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Equity

Earnings Growth Trends Diverge in the U.S. and Europe

Corporate profit growth turns positive in the U.S. while Europe remains in the red.

By Jonathan Bauman, CFA,Amanda Rehmann, CIMA
12/07/2023

Key Takeaways

Consumers buoyed U.S. corporate profits again while weak demand weighed on Europe.

High interest rates are helping to temper inflation but they’re stressing consumers and hampering the housing sector.

2024 profit estimates may be too optimistic given global growth headwinds, tight monetary policy, softer fiscal support and an aging business cycle.

Seemingly indefatigable consumers helped the U.S. break out of a three-quarter profit slump. U.S. corporate earnings growth turned positive for the first time since the third quarter of 2022, with companies reporting a 4.3% improvement. European companies struggled as year-over-year profits contracted by more than 11%.1

Amazon was the strongest performer among U.S. retailers, blowing past analysts’ profit-growth expectations. Hotels, restaurants and leisure-oriented businesses also helped propel the consumer discretionary sector. Not all consumer-facing businesses were positive, as we saw weaker results from automakers, specialty retailers and companies that make durable household products such as appliances and consumer electronics.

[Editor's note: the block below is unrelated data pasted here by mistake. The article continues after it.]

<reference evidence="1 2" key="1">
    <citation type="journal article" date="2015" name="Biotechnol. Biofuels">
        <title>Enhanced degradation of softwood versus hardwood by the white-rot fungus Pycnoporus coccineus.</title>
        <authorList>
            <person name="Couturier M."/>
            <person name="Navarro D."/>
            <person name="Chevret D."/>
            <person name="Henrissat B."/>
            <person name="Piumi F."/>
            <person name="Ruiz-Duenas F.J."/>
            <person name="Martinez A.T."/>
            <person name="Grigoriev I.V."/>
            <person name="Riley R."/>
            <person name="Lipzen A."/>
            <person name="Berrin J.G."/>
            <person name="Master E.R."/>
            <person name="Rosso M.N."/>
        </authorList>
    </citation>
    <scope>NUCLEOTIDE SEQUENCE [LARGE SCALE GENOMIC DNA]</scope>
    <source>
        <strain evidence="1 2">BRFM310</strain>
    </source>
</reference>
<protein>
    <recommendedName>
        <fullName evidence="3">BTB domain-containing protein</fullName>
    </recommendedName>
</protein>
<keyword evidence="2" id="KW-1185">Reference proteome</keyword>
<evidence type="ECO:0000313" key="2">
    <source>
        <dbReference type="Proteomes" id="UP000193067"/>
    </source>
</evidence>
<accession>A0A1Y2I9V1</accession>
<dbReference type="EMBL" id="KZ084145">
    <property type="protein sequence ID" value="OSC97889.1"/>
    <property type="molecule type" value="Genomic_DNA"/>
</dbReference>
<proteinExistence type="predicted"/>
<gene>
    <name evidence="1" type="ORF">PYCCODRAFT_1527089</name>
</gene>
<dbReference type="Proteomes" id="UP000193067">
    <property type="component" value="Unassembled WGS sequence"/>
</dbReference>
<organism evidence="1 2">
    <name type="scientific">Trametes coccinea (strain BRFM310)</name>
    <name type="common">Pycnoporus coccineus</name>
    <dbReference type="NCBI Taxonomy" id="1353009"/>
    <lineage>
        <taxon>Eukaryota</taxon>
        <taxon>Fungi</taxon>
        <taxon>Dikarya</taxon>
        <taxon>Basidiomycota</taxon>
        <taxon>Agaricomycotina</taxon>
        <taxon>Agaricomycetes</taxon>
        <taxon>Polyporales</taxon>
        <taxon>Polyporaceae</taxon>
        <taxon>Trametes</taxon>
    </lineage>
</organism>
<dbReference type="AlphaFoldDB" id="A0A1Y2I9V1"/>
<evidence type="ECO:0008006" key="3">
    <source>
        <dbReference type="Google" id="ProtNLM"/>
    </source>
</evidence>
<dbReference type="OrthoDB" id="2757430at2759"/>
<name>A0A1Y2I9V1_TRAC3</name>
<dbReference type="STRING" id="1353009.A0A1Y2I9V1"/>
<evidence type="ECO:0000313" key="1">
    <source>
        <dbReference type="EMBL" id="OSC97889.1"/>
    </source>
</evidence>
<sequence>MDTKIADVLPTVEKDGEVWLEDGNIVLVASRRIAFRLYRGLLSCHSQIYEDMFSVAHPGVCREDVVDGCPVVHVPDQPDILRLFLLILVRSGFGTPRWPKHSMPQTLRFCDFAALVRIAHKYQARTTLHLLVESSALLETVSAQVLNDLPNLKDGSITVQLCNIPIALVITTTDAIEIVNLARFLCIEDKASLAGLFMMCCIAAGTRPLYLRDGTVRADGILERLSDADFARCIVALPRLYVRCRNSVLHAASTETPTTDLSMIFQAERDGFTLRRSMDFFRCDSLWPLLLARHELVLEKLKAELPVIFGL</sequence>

The communications services sector was another area of strength. See Figure 1. Facebook parent Meta Platforms was key, reporting better-than-expected results thanks to the company’s fastest rise in revenue growth since 2021.2

Energy, materials and health care companies were the weakest links. Energy companies, in particular, were facing tough comparisons to their 2022 financials, which were inflated by high commodity prices in the wake of Russia’s invasion of Ukraine.

Figure 1 | Consumer Discretionary and Communications Services Helped the U.S. Snap an Earnings Losing Streak

Bar chart showing earnings per share growth by sector. Communication Services and Consumer Discretionary sectors performed the best and Energy performed the worst.

Data as of 11/11/2023. Source: FactSet.

Weaker Earnings Results in Europe

Weak demand was the theme in Europe as revenue growth contracted 7.7%. The number of companies beating sales expectations was also at a record low. The tone of company management calls with analysts reflected the challenging conditions. The phrase “weak demand” was used in more than 30% of calls, a level comparable to the peak of the Global Financial Crisis.3